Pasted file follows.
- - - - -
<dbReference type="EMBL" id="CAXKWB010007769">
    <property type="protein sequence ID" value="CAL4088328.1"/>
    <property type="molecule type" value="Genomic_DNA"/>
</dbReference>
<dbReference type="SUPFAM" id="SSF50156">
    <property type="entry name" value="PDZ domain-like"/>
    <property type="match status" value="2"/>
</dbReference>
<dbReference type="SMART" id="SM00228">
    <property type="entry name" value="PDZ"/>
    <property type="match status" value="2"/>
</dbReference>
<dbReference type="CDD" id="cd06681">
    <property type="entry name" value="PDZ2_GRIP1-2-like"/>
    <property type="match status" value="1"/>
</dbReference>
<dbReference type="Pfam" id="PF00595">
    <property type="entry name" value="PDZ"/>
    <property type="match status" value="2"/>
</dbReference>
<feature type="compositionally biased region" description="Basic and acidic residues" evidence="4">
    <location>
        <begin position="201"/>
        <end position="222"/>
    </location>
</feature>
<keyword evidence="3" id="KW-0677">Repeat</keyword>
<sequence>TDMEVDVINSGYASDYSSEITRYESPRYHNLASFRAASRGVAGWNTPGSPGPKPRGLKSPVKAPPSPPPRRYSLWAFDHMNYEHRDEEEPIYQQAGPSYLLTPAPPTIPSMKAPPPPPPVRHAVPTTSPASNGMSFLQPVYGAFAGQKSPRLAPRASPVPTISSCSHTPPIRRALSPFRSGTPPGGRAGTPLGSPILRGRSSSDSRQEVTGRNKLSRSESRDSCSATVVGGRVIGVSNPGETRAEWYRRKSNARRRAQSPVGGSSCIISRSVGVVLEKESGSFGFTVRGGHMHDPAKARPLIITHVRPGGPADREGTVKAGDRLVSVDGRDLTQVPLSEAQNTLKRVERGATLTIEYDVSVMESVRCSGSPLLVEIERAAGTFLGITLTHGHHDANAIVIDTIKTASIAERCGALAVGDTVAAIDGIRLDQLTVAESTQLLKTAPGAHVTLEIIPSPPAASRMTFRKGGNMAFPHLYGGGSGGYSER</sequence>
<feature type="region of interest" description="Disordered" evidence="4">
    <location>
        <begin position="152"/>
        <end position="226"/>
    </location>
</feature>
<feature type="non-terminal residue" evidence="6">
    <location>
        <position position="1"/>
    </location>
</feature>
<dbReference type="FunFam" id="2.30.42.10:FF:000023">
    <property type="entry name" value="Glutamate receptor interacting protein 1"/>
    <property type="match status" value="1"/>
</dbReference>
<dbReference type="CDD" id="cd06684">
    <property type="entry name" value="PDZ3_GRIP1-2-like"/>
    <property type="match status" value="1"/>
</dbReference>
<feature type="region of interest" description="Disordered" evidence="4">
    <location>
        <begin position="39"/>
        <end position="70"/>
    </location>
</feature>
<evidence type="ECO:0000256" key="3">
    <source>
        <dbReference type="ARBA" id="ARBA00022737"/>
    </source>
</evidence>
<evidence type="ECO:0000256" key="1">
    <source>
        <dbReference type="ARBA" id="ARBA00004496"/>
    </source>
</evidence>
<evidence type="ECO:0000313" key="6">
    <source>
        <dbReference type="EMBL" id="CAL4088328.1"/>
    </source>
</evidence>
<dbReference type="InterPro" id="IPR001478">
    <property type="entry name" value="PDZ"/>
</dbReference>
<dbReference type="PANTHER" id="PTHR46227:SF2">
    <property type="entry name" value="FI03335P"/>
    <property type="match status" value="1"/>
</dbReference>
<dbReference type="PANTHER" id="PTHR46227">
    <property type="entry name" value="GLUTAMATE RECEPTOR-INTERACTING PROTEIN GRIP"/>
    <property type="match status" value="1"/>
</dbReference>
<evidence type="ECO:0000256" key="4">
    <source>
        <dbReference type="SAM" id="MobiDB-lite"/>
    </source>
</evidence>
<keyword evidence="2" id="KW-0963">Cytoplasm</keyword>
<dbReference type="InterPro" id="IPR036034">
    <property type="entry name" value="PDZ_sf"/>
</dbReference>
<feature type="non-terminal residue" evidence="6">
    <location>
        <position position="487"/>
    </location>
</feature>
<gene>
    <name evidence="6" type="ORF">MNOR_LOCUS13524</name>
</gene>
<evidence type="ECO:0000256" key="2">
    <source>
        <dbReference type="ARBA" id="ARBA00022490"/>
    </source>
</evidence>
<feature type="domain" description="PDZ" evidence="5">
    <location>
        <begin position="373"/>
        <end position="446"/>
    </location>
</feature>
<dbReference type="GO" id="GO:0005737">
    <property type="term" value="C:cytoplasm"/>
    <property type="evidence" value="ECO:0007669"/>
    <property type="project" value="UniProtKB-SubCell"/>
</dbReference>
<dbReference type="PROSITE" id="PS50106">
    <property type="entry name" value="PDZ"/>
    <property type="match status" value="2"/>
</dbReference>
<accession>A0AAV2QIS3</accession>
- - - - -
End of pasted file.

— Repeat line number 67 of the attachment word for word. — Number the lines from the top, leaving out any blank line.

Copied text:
    </source>